Soon autumn will be upon us and none too soon for dear Rose. Here, in the Upper Midwest, it was a beastly hot summer and so terribly dry that I was fully expecting my grape vines on the garden fence to completely give up on the expected offering of fresh grapes and produce raisins instead. They pulled through it in the end, although pale and exhausted, but I do appreciate their valiant effort in the face of such hardship. Some of the vegetables were not so fortunate. Fall, and all of its beauty, whispers words of coming hope to us through the late evening chill of the air; it assures us that summer’s stubbornness must soon give way and we will be able to enjoy the outdoors again.
How have you been, Dear Heart? All is well, I do hope. It is time for us to talk about food once again and to continue with our chat about the building blocks of cooking food. This time our topic is “aroma”. A food’s aroma is the second sense that is engaged when you are served a dish (the first is the setting, or visual appearance…a topic we will save for the next food chat). Like the other aspects of food, if it is unpleasant, no matter how wonderful the dish tastes, the memory of its off-putting aroma will persist.
Aroma is born from the ingredients, especially those with aromatic or essential oils. Aromatic or essential oils are volatile chemical compounds that are slowly (in mild dishes) or rapidly (in intensely aromatic dishes) released from the food. These volatiles leave the food as a vapor and are encountered by the nose, rather than the tongue. Temperature can sometimes affect the amount of aromatic compounds that are released, with some food being much more aromatic when warmed.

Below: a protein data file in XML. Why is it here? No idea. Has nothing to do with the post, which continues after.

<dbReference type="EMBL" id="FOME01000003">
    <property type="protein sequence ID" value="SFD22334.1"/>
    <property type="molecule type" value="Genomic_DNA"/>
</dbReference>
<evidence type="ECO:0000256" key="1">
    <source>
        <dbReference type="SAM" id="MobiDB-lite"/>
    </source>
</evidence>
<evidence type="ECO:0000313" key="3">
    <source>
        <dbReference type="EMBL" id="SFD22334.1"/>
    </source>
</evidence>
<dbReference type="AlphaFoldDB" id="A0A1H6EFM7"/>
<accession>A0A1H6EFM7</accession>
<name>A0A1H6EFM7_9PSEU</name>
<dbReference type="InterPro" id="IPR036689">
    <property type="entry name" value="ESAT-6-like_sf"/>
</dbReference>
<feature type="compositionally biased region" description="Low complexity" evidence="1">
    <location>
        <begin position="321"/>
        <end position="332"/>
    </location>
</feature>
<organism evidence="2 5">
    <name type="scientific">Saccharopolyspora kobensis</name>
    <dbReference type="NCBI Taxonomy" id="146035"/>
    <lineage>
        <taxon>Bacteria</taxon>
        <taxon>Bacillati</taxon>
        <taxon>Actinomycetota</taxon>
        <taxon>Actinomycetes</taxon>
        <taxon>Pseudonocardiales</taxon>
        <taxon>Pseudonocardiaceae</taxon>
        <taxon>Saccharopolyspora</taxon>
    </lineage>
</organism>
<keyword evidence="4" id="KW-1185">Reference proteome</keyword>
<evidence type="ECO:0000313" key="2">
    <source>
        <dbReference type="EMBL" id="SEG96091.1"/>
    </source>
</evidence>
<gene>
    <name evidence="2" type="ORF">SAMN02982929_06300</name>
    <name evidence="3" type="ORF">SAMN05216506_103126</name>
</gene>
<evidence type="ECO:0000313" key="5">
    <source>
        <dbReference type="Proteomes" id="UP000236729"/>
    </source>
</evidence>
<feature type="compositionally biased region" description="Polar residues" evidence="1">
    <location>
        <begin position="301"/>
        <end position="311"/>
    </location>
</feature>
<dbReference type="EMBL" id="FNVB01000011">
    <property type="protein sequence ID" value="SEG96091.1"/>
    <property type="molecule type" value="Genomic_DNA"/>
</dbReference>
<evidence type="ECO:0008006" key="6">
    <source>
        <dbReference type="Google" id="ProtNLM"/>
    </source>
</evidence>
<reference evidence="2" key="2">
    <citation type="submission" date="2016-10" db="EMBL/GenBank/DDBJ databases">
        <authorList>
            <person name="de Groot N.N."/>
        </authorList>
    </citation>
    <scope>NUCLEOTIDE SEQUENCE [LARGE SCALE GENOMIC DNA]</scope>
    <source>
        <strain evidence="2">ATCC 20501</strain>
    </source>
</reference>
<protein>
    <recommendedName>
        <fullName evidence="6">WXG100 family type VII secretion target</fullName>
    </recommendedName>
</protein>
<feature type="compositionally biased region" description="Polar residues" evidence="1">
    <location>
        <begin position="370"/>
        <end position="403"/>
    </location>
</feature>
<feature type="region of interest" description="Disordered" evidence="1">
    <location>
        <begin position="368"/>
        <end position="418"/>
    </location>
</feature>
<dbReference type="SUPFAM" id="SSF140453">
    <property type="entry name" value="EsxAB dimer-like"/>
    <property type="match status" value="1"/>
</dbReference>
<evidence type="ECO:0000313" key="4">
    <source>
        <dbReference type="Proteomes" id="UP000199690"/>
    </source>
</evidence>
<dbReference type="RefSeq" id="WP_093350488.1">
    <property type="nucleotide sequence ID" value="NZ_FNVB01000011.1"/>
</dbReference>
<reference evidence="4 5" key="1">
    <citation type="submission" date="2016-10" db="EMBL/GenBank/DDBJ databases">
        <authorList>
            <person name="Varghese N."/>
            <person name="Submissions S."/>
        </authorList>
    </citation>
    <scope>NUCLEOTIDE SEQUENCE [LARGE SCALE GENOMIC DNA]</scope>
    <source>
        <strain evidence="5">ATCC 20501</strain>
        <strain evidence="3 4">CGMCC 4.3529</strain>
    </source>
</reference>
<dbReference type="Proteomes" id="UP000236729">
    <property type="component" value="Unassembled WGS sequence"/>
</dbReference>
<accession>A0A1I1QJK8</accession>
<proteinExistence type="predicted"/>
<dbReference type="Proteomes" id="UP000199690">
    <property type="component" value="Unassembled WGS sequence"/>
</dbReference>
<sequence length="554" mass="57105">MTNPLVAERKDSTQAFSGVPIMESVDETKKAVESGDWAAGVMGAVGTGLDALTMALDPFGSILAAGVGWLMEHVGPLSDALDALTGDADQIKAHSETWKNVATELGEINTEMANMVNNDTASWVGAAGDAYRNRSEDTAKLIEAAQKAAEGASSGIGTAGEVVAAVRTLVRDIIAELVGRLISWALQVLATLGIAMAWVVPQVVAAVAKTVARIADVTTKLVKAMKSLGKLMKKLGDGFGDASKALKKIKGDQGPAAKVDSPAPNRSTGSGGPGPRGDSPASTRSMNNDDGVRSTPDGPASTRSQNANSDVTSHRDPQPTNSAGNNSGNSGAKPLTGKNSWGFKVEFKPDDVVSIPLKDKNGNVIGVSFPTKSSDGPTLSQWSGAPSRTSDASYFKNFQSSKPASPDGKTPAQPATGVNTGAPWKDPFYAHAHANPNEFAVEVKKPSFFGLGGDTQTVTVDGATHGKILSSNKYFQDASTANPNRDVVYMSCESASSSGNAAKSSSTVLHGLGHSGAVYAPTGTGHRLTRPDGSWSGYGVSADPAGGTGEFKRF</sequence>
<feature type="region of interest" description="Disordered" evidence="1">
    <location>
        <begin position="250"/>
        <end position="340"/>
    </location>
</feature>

Aroma and taste can be closely aligned; but, in some foods they seem to have nothing to do with each other. How closely they complement each other is the difference between a complex and wonderful food experience, and that which is undesirable. If you enjoy wine, you know what I mean by this…it is analogous to the difference between the wine’s bouquet and its taste. They need not be similar to be complementary.
Aromas need to pleasant and, if at all possible, intriguing. The perception of aroma is influenced by other aromatic foods when consumed together. For example, tasting wine while eating strong cheeses alters the taste experience of each. The art of wine pairing with food cannot be understated! Strong wines should be paired with food that is heavier, robust and flavorful. Delicate wines should be served with light foods so that they can each be enjoyed with neither overpowering the other. These principles extend to aromatic food to aromatic food pairings as well. The aromas of your foods served together should be complimentary with none overpowering the other. There is oneexception to this rule, however! You can serve a powerfully aromatic food with lightweight counterparts, but only when very small portions of the stronger food is offered. This is why relishes and dips are usually highly seasoned and flavored, and used sparingly on bland vehicles (such as Melba toast or wafers). It is all about correct proportions!
Some familiar aromatic vegetables and spices include onions, garlic, vinegar and cloves. Contrast these with salt and ginger, which pack powerful flavors but no aroma. It is important to know not only the taste, but aromatic properties of your spices and ingredients so that you can use them wisely.
Goodbye for now, My Dear! My thoughts are always with you and until next time, Kisses to you!